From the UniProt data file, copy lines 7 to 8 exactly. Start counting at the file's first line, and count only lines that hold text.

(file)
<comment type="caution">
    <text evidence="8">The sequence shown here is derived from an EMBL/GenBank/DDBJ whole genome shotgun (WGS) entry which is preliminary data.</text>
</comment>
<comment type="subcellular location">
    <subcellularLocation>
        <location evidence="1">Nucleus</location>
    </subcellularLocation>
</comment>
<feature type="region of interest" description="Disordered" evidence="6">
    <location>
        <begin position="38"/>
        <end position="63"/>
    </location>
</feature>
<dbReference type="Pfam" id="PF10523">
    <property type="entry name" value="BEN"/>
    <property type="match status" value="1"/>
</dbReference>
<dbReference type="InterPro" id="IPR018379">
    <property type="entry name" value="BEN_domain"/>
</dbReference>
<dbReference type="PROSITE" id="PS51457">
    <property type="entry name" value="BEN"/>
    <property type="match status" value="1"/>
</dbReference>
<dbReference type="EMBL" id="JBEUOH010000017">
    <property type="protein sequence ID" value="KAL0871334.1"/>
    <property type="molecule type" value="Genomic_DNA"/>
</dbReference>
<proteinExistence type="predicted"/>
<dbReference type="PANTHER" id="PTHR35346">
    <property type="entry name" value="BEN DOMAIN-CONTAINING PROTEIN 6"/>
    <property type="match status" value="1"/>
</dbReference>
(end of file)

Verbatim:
    </subcellularLocation>
</comment>